Analysis: The NEA’s 5 Financially Shakiest States
Bradford: Teachers Unions Exploited Ed Reform Split Over DeVos While Never Losing Focus
Essay: Running for Change, South Dakota High Schooler Protests Pipeline, Meets the President (Twice)
Allen: Advice to Secretary DeVos — Lean In, Be Bold, Talk About Power, and Rethink Twitter
Opinion: Why I’m Taking My Child Out of Our Renewal School
Analysis: Was Hillary’s Union Support Limited to (Some of) the Public Sector?
Barber: Transformation — The Time Is Now
KIPP Leaders: 4 Critical Areas Secretary DeVos Should Focus on to Ensure All Students Succeed
Opinion: Now More Than Ever, Diverse Charter Schools Are Essential
Whitmire: Dear Secretary DeVos, If You Want to Grow Great Charter Schools, Do This, Not That
Sahm: Found in Yonkers
Marnie Kaplan: Sometimes Government IS the Solution — Reauthorizing Head Start, 10 Years Later
Analysis: The One Senator Teachers Unions Might Have Swayed on DeVos Is the One Who Couldn’t Vote ‘No’
Analysis: Facing Threats, Can Public-Sector Unions Learn From the Demise of Industrial Workers?
Bradford: Dangerous for Charter Advocates to Embrace Elizabeth Warren and Trash School Vouchers
Eden: When the New York Times’s Reporting on DeVos and Detroit Charters Looks Like ‘Alternative Facts’
Open Letter: What the NAACP Should Know About Florida’s Charter Schools Ahead of Tonight’s Orlando Hearing
Analysis: The Strange Disappearance of 69,000 AFT Members
Ashley Berner and Charles L. Glenn: America’s Muslim Schools and the Common Good
Whitmire: Welcome to the Trump Presidency — and the Hazy New Battle Lines of the Education Debate
Hernandez: DeVos Should Tell Her Critics All Kids Deserve School Choice — Just Like Theirs Have
Photo Credit: Getty Images
February 12, 2017
Sign Up for Our Newsletter
This is the first in a series of essays offering advice from policy experts, educators and journalists to U.S. Secretary of Education Betsy DeVos.
You have gotten lots of questions from Democrats about your “extreme” views on school choice.
But 43 percent of American children already “do” school choice, including the kids of your biggest critics in the Senate. School choice is an American tradition, like baseball or shaking down the tooth fairy.
School districts assign children to public schools based on where they live. Then, the world’s largest game of musical chairs begins. The families of 24 million students find ways around their forced assignments to get the schools they want for their kids.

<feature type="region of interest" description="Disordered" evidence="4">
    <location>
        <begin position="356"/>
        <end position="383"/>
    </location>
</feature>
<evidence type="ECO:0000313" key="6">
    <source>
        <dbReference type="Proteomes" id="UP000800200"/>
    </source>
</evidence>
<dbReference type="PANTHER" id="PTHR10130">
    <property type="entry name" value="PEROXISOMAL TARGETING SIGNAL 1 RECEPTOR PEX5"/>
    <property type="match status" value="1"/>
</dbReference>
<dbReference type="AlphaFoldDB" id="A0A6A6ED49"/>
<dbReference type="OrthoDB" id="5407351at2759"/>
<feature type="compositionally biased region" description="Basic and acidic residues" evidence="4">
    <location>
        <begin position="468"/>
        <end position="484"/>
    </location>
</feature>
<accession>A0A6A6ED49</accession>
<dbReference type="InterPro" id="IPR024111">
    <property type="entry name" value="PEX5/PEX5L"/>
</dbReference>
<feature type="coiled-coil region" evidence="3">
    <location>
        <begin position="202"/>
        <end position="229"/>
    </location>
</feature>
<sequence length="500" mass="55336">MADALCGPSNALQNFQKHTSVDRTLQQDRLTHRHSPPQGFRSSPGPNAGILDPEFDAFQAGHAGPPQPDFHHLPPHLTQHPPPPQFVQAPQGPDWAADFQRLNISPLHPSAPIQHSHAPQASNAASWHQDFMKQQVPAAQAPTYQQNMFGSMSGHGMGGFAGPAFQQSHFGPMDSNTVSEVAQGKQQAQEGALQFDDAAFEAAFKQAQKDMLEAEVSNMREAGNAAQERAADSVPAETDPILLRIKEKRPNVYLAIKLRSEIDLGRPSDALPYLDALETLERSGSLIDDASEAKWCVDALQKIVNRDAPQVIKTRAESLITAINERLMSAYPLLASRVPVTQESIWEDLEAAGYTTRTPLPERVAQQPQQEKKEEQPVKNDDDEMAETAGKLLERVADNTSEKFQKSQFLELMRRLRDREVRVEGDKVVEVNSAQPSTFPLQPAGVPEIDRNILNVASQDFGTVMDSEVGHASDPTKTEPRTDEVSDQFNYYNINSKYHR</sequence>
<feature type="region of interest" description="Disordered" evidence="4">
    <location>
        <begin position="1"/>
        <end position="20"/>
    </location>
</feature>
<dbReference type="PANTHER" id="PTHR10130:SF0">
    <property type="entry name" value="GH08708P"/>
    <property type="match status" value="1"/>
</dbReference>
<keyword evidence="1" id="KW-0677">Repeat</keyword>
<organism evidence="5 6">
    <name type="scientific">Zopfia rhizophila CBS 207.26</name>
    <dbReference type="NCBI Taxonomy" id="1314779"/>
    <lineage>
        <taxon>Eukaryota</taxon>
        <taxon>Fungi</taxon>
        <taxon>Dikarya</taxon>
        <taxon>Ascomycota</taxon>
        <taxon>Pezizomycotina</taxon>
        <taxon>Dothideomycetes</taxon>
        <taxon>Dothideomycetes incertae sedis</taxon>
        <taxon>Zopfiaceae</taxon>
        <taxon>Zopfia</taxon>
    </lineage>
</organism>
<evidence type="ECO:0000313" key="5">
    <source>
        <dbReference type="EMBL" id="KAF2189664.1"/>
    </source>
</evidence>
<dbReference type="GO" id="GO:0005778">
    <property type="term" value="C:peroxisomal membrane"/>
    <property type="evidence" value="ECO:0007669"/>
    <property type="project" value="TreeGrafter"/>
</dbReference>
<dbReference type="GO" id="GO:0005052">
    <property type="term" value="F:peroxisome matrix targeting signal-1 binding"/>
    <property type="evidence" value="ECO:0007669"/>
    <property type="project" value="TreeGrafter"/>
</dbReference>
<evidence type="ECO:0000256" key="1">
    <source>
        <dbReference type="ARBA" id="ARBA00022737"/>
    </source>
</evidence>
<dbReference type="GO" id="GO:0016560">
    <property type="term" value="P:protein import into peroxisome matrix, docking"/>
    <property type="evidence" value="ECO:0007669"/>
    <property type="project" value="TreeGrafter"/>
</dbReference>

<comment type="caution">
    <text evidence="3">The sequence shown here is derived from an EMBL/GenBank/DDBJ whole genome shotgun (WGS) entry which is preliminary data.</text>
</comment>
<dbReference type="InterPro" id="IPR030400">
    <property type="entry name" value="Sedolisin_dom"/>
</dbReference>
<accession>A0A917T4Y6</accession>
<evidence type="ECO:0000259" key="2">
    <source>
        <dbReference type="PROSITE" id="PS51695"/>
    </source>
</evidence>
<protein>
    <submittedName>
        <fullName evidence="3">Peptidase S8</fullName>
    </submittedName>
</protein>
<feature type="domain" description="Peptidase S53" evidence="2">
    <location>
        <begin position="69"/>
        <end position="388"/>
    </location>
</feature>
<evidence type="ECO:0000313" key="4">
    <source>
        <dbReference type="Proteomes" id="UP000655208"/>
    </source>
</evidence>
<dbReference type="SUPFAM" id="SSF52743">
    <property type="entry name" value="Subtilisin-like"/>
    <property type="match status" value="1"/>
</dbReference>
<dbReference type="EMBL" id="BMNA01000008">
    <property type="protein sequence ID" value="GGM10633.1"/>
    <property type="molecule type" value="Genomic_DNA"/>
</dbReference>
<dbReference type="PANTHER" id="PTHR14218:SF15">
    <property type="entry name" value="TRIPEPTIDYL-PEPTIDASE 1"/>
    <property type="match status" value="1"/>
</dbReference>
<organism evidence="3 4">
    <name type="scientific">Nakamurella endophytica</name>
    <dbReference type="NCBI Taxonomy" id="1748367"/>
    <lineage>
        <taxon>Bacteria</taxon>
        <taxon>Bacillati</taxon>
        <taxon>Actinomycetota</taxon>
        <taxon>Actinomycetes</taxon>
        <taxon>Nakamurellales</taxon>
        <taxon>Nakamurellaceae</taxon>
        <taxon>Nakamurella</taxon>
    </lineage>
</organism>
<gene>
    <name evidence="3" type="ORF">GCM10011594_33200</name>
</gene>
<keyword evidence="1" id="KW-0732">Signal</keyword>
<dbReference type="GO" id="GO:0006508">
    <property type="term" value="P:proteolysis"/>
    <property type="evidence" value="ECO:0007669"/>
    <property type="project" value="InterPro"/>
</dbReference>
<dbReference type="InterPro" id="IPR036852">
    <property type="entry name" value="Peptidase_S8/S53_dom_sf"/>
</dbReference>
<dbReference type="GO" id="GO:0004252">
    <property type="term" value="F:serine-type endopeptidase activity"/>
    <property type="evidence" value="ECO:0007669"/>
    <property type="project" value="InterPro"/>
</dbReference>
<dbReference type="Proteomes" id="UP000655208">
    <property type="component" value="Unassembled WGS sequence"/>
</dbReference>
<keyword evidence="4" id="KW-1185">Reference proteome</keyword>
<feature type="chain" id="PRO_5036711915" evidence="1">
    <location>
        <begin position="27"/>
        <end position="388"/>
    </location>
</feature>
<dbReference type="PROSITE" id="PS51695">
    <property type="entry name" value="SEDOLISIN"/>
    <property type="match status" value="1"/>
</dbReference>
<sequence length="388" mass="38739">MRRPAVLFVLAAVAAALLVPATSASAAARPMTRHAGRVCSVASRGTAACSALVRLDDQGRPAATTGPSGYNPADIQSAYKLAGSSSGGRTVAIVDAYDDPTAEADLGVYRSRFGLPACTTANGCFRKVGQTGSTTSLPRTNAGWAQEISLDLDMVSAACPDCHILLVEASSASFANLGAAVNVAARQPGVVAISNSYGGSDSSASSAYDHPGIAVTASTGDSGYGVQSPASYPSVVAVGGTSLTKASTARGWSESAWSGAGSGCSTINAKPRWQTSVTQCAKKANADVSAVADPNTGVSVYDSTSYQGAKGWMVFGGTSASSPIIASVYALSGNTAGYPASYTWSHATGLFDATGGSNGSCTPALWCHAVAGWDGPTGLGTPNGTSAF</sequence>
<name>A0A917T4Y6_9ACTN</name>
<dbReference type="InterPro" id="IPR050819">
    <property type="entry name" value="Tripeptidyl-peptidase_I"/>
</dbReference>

The biggest school choice group is families who move to a new neighborhood to change their assigned school. They represent an estimated 8.2 million students, about one third of all school choosers. To be clear: The most popular way to choose a school in America is to literally move your family.
While charter schools and voucher programs get all the press, most school choice occurs inside traditional public school districts. An estimated 14.1 million students either move neighborhoods to change their assigned district school (8.2 million students) or take advantage of existing district options like magnet schools or transfers to other neighborhood schools (5.9 million students).
Most school choice in America costs money. The families of 16 million students, about two thirds of all school choosers, move neighborhoods, pay private school tuition (5.3 million students) or pay in-kind by homeschooling their children (1.8 million students).
Free school choice options like public charter schools (2.7 million students) and traditional district choice options (the 5.9 million students from above) are much less common than paid options. And they are especially popular among black and Latino families. Since our public schools are now majority-minority, it is likely more families would make choices about the schools their kids attend if opportunities existed.
Charters and district choice programs are the only schools to break the links among wealth, housing and public school access. But most of the negative press and organized political opposition to school choice are aimed squarely against free options for families — and black and Latino families by proxy. Ironically, paying for the privilege to choose a school is not just uncontroversial but an accepted social norm.
We love our public schools as long as 24 million kids get to choose different schools before the music stops.
Government can make it easier or harder for families to find schools that fit their kids. Roadblocks just drive up the price of school choice, making it a luxury good that only some Americans can afford. So the next time a senator throws shade your way, ask what schools his or her family chose for their children and how much it cost. Then go fight so every family in America has the same privilege to do what’s right for their kids.
Note: The data in this analysis come from the National Center for Education Statistics. There is some mixing and matching of years, reliance on surveys, rounding errors, grade matching issues, etc., so consider these approximations.